the violence of everyday life

A reader suggested I read the book Violence: Reflections On A National Epidemic, by James Gilligan, M.D., and I am so glad she did.

Gilligan directed the Center for the Study of Violence at Harvard Medical School, is the former medical director of the Bridgewater State Hospital for the criminally insane and was director of mental health for the Massachusetts prison system.

His book is brilliant and thoughtful. I haven’t gotten very far yet, but there are parts of it already worth quoting, such as this:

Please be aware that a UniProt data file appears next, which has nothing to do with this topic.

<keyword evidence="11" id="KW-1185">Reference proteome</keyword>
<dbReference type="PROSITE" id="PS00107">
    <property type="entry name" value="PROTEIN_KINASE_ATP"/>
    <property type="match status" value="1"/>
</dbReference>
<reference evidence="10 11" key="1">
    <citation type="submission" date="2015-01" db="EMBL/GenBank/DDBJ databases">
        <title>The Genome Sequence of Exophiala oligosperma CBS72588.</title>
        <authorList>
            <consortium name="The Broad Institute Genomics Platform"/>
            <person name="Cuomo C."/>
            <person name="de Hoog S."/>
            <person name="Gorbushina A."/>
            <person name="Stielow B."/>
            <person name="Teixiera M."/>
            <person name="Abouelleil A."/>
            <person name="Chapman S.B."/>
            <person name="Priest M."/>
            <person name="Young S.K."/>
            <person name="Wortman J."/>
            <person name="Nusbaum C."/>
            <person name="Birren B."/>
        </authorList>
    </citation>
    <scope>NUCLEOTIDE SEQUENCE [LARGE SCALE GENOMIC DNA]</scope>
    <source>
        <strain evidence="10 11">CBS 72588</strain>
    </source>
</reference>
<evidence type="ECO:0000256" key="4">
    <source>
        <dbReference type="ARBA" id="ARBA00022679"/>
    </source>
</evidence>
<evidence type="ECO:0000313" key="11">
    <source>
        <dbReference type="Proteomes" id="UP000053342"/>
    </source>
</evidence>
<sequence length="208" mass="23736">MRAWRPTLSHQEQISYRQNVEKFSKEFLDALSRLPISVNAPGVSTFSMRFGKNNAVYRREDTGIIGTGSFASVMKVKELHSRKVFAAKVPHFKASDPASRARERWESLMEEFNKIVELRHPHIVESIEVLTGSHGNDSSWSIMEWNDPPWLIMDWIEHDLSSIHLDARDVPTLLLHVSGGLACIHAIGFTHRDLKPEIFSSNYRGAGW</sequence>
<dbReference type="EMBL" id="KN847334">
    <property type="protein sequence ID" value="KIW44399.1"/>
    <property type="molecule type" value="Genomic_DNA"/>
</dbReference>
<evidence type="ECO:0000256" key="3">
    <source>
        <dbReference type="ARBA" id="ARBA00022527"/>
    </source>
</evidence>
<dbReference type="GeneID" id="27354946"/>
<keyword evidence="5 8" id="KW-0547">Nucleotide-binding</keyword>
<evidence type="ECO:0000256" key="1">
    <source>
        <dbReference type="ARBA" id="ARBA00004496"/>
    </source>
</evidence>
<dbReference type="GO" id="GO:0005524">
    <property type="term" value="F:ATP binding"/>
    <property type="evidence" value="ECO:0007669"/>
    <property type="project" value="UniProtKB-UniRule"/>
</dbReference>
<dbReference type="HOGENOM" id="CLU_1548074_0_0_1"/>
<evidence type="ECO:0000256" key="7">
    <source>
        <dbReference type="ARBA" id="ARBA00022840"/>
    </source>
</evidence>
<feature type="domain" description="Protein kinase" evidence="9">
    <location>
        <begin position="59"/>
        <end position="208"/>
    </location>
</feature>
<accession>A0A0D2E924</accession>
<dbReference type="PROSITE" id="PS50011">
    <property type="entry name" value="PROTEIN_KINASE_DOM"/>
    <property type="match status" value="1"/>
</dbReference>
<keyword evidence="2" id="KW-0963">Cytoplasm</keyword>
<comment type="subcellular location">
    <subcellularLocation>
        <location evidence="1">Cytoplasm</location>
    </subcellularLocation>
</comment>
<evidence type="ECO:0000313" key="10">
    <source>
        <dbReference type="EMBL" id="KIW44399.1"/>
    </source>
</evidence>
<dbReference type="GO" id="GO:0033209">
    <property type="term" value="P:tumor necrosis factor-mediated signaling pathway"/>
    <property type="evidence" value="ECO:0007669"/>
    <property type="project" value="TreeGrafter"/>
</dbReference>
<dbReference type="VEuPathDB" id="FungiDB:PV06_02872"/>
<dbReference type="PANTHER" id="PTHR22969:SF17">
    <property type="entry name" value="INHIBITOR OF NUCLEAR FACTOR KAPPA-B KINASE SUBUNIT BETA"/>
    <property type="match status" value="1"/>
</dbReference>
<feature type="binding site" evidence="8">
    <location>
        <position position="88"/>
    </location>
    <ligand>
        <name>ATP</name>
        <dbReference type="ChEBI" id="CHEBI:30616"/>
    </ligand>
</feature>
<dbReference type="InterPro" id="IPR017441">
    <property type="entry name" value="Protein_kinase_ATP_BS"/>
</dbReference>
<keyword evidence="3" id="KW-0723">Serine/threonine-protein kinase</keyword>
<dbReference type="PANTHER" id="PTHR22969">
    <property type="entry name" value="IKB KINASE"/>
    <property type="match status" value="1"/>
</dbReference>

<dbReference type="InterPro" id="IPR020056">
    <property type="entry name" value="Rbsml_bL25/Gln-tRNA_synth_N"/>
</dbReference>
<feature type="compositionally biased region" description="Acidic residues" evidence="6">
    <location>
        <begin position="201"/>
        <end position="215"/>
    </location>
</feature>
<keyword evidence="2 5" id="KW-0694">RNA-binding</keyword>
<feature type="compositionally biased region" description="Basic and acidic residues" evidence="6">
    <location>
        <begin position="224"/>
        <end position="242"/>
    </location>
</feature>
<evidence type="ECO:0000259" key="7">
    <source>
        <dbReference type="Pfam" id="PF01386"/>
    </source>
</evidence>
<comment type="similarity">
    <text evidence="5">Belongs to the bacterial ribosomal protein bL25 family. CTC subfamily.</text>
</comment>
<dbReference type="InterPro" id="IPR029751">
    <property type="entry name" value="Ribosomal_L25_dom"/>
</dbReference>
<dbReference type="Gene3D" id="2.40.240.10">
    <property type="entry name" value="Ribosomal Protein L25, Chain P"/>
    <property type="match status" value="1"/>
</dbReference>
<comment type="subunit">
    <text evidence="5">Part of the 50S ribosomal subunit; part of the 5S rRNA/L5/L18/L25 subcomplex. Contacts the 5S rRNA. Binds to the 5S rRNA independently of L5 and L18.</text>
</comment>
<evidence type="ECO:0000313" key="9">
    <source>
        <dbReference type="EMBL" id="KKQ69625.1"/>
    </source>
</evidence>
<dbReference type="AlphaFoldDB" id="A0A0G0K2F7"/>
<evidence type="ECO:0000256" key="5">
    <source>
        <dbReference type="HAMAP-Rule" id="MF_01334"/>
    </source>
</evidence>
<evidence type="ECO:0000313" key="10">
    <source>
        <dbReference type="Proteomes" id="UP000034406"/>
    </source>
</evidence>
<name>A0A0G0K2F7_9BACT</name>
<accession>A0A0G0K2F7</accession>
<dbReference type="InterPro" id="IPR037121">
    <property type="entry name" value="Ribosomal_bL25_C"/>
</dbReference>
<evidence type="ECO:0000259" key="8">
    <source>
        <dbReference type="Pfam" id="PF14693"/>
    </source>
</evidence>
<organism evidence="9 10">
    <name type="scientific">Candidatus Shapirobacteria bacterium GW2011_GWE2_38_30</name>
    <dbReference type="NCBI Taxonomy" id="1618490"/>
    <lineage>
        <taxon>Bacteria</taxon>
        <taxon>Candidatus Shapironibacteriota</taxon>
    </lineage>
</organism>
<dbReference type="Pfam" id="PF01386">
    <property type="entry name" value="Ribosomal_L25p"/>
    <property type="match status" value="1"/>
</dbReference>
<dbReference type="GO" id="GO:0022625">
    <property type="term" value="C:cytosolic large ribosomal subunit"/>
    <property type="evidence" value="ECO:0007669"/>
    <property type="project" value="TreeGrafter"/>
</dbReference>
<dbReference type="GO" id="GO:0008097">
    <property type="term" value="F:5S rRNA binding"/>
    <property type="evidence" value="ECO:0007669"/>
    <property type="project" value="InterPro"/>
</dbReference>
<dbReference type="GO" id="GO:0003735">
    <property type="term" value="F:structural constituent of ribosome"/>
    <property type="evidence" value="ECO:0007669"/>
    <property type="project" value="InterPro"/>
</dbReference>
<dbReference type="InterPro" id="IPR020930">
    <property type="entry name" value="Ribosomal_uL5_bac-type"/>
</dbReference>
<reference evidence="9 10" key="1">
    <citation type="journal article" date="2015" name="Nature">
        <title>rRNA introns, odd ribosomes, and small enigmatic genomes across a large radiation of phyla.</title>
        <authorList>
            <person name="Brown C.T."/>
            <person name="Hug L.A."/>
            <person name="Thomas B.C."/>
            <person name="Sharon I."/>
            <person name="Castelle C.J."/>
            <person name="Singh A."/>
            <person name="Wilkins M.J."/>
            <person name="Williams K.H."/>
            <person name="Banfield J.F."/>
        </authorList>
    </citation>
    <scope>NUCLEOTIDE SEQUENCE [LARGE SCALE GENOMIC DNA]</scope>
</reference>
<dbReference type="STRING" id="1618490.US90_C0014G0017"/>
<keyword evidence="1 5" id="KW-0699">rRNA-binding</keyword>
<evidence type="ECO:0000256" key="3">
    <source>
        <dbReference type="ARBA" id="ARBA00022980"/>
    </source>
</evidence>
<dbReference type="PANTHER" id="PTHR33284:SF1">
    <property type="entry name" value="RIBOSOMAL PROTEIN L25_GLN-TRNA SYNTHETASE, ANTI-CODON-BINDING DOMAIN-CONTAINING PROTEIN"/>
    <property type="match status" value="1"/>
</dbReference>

“…even the most apparently ‘insane’ violence has a rational meaning to the person who commits it, and to prevent this violence, we need to learn to understand what that meaning is…The psychological understanding of violence requires recognizing how much method there is in violent madness, and how much psychopathology there is in the violence of everyday life.”

It articulates better than I ever could why it’s important for us to learn from someone like Brent Brents.

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